1/21/10: Beijing, China
Stepping outside the Beijing airport after one and a half months of Southeast Asia sun was like rounding the corner of your gym locker room only to see someone’s naked butt in the air: not altogether unexpected, but still somewhat unpleasant. And though we had lots of cold and snowy days in Nepal, there’s something about the clean air of the Himalayas that makes it seem much less cold. That, and walking six hours a day really warms a body up. So after my aunt and uncle picked us up from the airport and took us back to their apartment last night, we decided to boycott the outdoors for a day. But that doesn’t mean we’re not getting things done!
Things that Kevin did today:
- watched Die Hard on the computer after attempting (and failing) to figure out how to work the DVD player in the living room.
- made (and ate) thirty bowls of rice.
- booked our hostel for Xian.
- booked our hostel for Tokyo.
- mapped out an itinerary for our remaining days in Beijing.
- washed our dirty laundry.
- hung up our (now clean) laundry to dry.
Things that I did today:
- ate three mini Snickers.
- napped again.
- played Scramble2 on my iPod.
I think this whole not-planning thing agrees with me.
Luckily, I do still have one use while we’re here in China, and that’s as mediocre translator. Though my accent is pretty good, my Chinese vocabulary is not very extensive. But considering the only thing I’ve said for the past ten years in Chinese is, “Yes, my mom/dad is home, hold on,” actually, I think my Chinese is pretty good! And even though Kevin took Chinese for three years in high school, his Chinese is about as good as my French (pas tres bien), so I was given the task of calling Kevin’s grandmother’s brother and setting up a time to go see him in Beijing. Kevin’s grandmother’s brother (great-uncle?) started off the conversation by asking me why Kevin doesn’t speak Chinese and why don’t I teach him, and then he proceeded to list every single one of Kevin’s aunts and cousins and to tell me whether or not they speak Chinese. “X and Y came to Beijing, and they used to speak Chinese, but I don’t think they remember it anymore. C and D’s kids don’t know Chinese. I never met A and B, but they don’t speak Chinese either.” We had a 10-minute conversation, and this portion of it was about nine minutes.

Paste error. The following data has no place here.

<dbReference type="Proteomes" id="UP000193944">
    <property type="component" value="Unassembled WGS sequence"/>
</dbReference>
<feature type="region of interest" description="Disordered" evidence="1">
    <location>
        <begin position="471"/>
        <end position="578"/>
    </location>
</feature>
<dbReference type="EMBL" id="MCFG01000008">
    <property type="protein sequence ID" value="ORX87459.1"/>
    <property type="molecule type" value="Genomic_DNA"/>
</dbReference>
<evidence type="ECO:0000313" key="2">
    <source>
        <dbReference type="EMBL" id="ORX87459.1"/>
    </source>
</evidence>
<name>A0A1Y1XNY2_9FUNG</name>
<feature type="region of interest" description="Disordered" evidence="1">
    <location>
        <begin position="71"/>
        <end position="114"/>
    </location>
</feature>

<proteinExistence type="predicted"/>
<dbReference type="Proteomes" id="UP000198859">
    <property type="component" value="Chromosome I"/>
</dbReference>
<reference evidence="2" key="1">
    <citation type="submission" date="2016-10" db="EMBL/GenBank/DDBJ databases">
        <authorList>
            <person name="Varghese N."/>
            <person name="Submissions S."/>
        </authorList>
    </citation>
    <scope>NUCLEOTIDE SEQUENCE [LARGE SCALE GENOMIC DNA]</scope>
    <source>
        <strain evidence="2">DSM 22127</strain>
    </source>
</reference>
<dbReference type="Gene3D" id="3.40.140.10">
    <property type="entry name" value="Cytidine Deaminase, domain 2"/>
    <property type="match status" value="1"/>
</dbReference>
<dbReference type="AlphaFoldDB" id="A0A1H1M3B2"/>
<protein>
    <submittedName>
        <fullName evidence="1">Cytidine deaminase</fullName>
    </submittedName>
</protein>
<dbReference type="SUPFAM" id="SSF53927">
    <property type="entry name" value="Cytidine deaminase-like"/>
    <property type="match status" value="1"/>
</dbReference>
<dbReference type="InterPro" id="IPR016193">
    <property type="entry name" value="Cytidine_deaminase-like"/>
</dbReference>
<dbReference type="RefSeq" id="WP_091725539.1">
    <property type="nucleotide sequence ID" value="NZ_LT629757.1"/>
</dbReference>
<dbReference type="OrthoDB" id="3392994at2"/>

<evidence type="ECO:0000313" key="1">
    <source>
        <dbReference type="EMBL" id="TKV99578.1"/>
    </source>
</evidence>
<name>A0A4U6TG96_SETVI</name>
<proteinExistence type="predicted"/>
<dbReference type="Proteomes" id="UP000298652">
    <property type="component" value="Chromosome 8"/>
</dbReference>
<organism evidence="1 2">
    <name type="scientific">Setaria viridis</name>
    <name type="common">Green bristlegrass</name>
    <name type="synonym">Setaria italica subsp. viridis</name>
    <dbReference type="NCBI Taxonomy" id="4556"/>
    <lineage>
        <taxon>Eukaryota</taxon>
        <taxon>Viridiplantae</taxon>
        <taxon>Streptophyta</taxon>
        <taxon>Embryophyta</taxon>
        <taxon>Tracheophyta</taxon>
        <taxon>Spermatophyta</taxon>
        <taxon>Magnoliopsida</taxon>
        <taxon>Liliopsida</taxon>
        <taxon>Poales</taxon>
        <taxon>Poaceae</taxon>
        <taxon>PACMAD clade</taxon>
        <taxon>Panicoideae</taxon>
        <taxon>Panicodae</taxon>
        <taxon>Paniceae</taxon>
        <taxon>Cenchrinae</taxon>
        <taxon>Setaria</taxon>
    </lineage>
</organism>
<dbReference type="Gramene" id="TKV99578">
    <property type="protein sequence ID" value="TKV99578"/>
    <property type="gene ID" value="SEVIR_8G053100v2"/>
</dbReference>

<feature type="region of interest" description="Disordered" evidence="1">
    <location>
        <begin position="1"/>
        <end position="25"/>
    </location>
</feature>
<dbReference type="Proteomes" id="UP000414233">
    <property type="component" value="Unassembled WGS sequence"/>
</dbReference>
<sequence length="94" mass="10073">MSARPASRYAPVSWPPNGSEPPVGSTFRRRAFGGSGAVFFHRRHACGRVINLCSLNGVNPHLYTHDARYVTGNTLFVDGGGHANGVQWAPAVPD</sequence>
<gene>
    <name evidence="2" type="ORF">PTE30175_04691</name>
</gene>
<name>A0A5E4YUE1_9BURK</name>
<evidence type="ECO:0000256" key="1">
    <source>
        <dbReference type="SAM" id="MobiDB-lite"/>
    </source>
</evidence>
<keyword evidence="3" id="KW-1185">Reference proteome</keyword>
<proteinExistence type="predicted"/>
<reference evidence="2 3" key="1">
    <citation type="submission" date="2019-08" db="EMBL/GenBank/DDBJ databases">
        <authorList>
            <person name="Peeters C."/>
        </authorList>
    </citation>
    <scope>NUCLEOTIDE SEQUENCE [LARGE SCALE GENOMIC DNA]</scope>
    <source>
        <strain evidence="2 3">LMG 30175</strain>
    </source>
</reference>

Mom and Dad, brace yourselves. Are you ready?
Thank you for making me go to Chinese school.
There’s nothing like the rambling conversation of an old Chinese man who is a far-off relative of your husband’s and whom you’ve never met and whom you will probably only see once to make you really appreciate your parents forcing you to study Chinese for four hours every Saturday afternoon.
Another realization: traveling and staying with relatives is a very different experience from traveling on your own. For example – to date, a hostel owner has never:
- Forced fistfuls of 100 yuan bills into my hands, insisting that it’s money my mom wants us to have.
- Made some kind of stewed pear soup/juice for me to drink because “it’s good for your cold.”
- Bought seven different kinds of Chinese medicines for me to take to make my cough go away.
- Called us (literally) ten times in an hour to make absolutely SURE that we did make it onto the subway safely.
- Emptied her entire closet to find things for me to wear, because my things “aren’t warm enough!”
My aunt, on the other hand – well, she’s done all these things and more.
Other notable recent events:
- The disappearance of my new elephant keychain friend.
- Found a hole in my backpack.
- The restoration of Mr. Turtle’s only-pet status.
- Received an email notification that one of my graduate school applications is missing a portion, but a) they don’t know or can’t tell me what it is and b) I am unable to log into their system and check for myself.
- Ate McDonald’s.
- Ate Popeye’s.
Come to think of it, I don’t think the first three events on that list are wholly unrelated. Very suspicious…
Picture of the Day: Where in the world is Carmen Sandiego? Er, Zhou Zhang?